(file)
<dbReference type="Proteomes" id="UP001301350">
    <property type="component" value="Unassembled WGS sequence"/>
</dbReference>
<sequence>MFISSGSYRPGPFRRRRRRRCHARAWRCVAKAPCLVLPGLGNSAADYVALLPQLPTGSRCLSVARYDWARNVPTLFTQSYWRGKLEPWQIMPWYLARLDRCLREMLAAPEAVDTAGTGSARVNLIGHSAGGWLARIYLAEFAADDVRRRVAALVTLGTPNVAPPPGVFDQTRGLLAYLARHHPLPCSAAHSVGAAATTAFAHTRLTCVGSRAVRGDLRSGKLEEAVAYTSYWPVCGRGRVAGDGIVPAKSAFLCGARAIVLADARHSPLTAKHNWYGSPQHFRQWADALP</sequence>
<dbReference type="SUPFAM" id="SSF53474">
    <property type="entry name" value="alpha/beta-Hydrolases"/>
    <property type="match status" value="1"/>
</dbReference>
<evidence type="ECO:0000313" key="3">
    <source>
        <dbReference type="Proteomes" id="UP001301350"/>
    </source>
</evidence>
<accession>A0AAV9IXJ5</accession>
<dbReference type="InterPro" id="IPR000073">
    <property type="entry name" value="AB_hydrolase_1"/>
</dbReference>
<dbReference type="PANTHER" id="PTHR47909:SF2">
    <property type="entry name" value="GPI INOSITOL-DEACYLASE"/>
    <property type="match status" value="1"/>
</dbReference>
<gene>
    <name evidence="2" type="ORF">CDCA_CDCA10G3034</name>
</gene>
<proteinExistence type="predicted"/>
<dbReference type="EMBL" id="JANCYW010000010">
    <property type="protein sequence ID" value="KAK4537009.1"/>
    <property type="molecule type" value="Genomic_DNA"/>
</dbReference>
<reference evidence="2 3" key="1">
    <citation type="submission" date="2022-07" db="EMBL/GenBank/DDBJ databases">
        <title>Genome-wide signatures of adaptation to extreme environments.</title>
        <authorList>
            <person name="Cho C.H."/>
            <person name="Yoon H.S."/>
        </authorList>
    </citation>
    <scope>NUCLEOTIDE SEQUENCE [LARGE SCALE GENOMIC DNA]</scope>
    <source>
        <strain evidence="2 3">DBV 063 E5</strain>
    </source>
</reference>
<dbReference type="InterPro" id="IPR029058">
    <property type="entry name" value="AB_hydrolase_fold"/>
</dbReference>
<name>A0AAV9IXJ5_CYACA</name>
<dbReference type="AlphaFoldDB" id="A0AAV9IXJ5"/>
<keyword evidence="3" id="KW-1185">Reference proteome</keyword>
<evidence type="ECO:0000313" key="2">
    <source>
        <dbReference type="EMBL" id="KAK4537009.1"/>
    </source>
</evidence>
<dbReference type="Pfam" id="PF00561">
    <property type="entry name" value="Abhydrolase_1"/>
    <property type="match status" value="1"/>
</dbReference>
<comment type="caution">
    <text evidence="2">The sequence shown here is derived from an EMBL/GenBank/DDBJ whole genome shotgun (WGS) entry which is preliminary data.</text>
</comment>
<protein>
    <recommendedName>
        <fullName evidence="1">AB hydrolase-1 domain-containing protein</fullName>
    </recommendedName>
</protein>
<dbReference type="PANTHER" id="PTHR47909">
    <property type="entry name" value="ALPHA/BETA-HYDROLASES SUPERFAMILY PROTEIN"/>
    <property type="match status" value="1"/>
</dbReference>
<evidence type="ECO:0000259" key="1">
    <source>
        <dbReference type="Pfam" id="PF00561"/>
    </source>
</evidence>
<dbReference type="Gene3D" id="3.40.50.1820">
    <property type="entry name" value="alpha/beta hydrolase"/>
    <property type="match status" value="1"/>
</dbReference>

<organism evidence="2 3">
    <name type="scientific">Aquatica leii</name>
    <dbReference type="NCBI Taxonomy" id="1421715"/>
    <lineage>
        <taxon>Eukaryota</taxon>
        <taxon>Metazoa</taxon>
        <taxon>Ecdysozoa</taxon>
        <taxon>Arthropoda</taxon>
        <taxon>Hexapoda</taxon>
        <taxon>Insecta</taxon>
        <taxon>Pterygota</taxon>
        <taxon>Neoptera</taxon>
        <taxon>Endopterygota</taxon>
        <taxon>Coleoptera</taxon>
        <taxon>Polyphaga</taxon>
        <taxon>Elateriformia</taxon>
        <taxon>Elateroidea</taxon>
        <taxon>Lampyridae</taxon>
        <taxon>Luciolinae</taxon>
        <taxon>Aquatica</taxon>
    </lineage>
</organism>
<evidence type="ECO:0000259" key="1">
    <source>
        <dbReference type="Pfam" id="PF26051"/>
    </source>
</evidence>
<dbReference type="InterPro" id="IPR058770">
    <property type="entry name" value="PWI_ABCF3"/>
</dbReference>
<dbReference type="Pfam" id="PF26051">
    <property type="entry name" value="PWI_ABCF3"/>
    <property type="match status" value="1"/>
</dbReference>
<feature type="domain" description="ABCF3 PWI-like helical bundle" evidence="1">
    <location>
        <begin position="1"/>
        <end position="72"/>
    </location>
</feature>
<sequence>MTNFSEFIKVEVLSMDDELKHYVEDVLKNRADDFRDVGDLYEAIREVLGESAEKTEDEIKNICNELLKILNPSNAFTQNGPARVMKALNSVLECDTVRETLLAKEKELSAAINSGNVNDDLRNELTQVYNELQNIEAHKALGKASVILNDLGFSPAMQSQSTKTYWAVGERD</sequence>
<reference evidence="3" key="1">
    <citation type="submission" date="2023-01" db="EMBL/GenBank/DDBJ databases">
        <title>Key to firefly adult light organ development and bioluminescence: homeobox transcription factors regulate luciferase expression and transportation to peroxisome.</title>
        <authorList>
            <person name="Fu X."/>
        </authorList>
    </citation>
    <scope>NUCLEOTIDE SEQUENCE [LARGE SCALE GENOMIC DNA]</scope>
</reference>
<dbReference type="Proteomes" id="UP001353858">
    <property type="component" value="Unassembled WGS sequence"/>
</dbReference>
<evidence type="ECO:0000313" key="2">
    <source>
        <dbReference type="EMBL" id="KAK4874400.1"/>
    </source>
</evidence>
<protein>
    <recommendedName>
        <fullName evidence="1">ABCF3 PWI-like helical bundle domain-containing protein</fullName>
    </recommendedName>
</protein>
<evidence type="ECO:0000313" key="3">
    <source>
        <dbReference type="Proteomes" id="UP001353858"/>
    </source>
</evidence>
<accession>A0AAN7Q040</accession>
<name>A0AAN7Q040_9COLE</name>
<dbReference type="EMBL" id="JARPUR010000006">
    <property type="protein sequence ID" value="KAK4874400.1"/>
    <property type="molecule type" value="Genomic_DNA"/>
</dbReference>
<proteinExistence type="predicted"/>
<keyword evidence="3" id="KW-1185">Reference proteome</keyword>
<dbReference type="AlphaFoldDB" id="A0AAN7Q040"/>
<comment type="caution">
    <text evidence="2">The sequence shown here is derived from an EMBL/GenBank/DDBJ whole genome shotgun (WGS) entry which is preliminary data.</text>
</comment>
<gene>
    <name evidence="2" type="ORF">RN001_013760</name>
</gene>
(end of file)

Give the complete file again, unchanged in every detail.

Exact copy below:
<dbReference type="Proteomes" id="UP001301350">
    <property type="component" value="Unassembled WGS sequence"/>
</dbReference>
<sequence>MFISSGSYRPGPFRRRRRRRCHARAWRCVAKAPCLVLPGLGNSAADYVALLPQLPTGSRCLSVARYDWARNVPTLFTQSYWRGKLEPWQIMPWYLARLDRCLREMLAAPEAVDTAGTGSARVNLIGHSAGGWLARIYLAEFAADDVRRRVAALVTLGTPNVAPPPGVFDQTRGLLAYLARHHPLPCSAAHSVGAAATTAFAHTRLTCVGSRAVRGDLRSGKLEEAVAYTSYWPVCGRGRVAGDGIVPAKSAFLCGARAIVLADARHSPLTAKHNWYGSPQHFRQWADALP</sequence>
<dbReference type="SUPFAM" id="SSF53474">
    <property type="entry name" value="alpha/beta-Hydrolases"/>
    <property type="match status" value="1"/>
</dbReference>
<evidence type="ECO:0000313" key="3">
    <source>
        <dbReference type="Proteomes" id="UP001301350"/>
    </source>
</evidence>
<accession>A0AAV9IXJ5</accession>
<dbReference type="InterPro" id="IPR000073">
    <property type="entry name" value="AB_hydrolase_1"/>
</dbReference>
<dbReference type="PANTHER" id="PTHR47909:SF2">
    <property type="entry name" value="GPI INOSITOL-DEACYLASE"/>
    <property type="match status" value="1"/>
</dbReference>
<gene>
    <name evidence="2" type="ORF">CDCA_CDCA10G3034</name>
</gene>
<proteinExistence type="predicted"/>
<dbReference type="EMBL" id="JANCYW010000010">
    <property type="protein sequence ID" value="KAK4537009.1"/>
    <property type="molecule type" value="Genomic_DNA"/>
</dbReference>
<reference evidence="2 3" key="1">
    <citation type="submission" date="2022-07" db="EMBL/GenBank/DDBJ databases">
        <title>Genome-wide signatures of adaptation to extreme environments.</title>
        <authorList>
            <person name="Cho C.H."/>
            <person name="Yoon H.S."/>
        </authorList>
    </citation>
    <scope>NUCLEOTIDE SEQUENCE [LARGE SCALE GENOMIC DNA]</scope>
    <source>
        <strain evidence="2 3">DBV 063 E5</strain>
    </source>
</reference>
<dbReference type="InterPro" id="IPR029058">
    <property type="entry name" value="AB_hydrolase_fold"/>
</dbReference>
<name>A0AAV9IXJ5_CYACA</name>
<dbReference type="AlphaFoldDB" id="A0AAV9IXJ5"/>
<keyword evidence="3" id="KW-1185">Reference proteome</keyword>
<evidence type="ECO:0000313" key="2">
    <source>
        <dbReference type="EMBL" id="KAK4537009.1"/>
    </source>
</evidence>
<dbReference type="Pfam" id="PF00561">
    <property type="entry name" value="Abhydrolase_1"/>
    <property type="match status" value="1"/>
</dbReference>
<comment type="caution">
    <text evidence="2">The sequence shown here is derived from an EMBL/GenBank/DDBJ whole genome shotgun (WGS) entry which is preliminary data.</text>
</comment>
<protein>
    <recommendedName>
        <fullName evidence="1">AB hydrolase-1 domain-containing protein</fullName>
    </recommendedName>
</protein>
<dbReference type="PANTHER" id="PTHR47909">
    <property type="entry name" value="ALPHA/BETA-HYDROLASES SUPERFAMILY PROTEIN"/>
    <property type="match status" value="1"/>
</dbReference>
<evidence type="ECO:0000259" key="1">
    <source>
        <dbReference type="Pfam" id="PF00561"/>
    </source>
</evidence>
<dbReference type="Gene3D" id="3.40.50.1820">
    <property type="entry name" value="alpha/beta hydrolase"/>
    <property type="match status" value="1"/>
</dbReference>

<organism evidence="2 3">
    <name type="scientific">Aquatica leii</name>
    <dbReference type="NCBI Taxonomy" id="1421715"/>
    <lineage>
        <taxon>Eukaryota</taxon>
        <taxon>Metazoa</taxon>
        <taxon>Ecdysozoa</taxon>
        <taxon>Arthropoda</taxon>
        <taxon>Hexapoda</taxon>
        <taxon>Insecta</taxon>
        <taxon>Pterygota</taxon>
        <taxon>Neoptera</taxon>
        <taxon>Endopterygota</taxon>
        <taxon>Coleoptera</taxon>
        <taxon>Polyphaga</taxon>
        <taxon>Elateriformia</taxon>
        <taxon>Elateroidea</taxon>
        <taxon>Lampyridae</taxon>
        <taxon>Luciolinae</taxon>
        <taxon>Aquatica</taxon>
    </lineage>
</organism>
<evidence type="ECO:0000259" key="1">
    <source>
        <dbReference type="Pfam" id="PF26051"/>
    </source>
</evidence>
<dbReference type="InterPro" id="IPR058770">
    <property type="entry name" value="PWI_ABCF3"/>
</dbReference>
<dbReference type="Pfam" id="PF26051">
    <property type="entry name" value="PWI_ABCF3"/>
    <property type="match status" value="1"/>
</dbReference>
<feature type="domain" description="ABCF3 PWI-like helical bundle" evidence="1">
    <location>
        <begin position="1"/>
        <end position="72"/>
    </location>
</feature>
<sequence>MTNFSEFIKVEVLSMDDELKHYVEDVLKNRADDFRDVGDLYEAIREVLGESAEKTEDEIKNICNELLKILNPSNAFTQNGPARVMKALNSVLECDTVRETLLAKEKELSAAINSGNVNDDLRNELTQVYNELQNIEAHKALGKASVILNDLGFSPAMQSQSTKTYWAVGERD</sequence>
<reference evidence="3" key="1">
    <citation type="submission" date="2023-01" db="EMBL/GenBank/DDBJ databases">
        <title>Key to firefly adult light organ development and bioluminescence: homeobox transcription factors regulate luciferase expression and transportation to peroxisome.</title>
        <authorList>
            <person name="Fu X."/>
        </authorList>
    </citation>
    <scope>NUCLEOTIDE SEQUENCE [LARGE SCALE GENOMIC DNA]</scope>
</reference>
<dbReference type="Proteomes" id="UP001353858">
    <property type="component" value="Unassembled WGS sequence"/>
</dbReference>
<evidence type="ECO:0000313" key="2">
    <source>
        <dbReference type="EMBL" id="KAK4874400.1"/>
    </source>
</evidence>
<protein>
    <recommendedName>
        <fullName evidence="1">ABCF3 PWI-like helical bundle domain-containing protein</fullName>
    </recommendedName>
</protein>
<evidence type="ECO:0000313" key="3">
    <source>
        <dbReference type="Proteomes" id="UP001353858"/>
    </source>
</evidence>
<accession>A0AAN7Q040</accession>
<name>A0AAN7Q040_9COLE</name>
<dbReference type="EMBL" id="JARPUR010000006">
    <property type="protein sequence ID" value="KAK4874400.1"/>
    <property type="molecule type" value="Genomic_DNA"/>
</dbReference>
<proteinExistence type="predicted"/>
<keyword evidence="3" id="KW-1185">Reference proteome</keyword>
<dbReference type="AlphaFoldDB" id="A0AAN7Q040"/>
<comment type="caution">
    <text evidence="2">The sequence shown here is derived from an EMBL/GenBank/DDBJ whole genome shotgun (WGS) entry which is preliminary data.</text>
</comment>
<gene>
    <name evidence="2" type="ORF">RN001_013760</name>
</gene>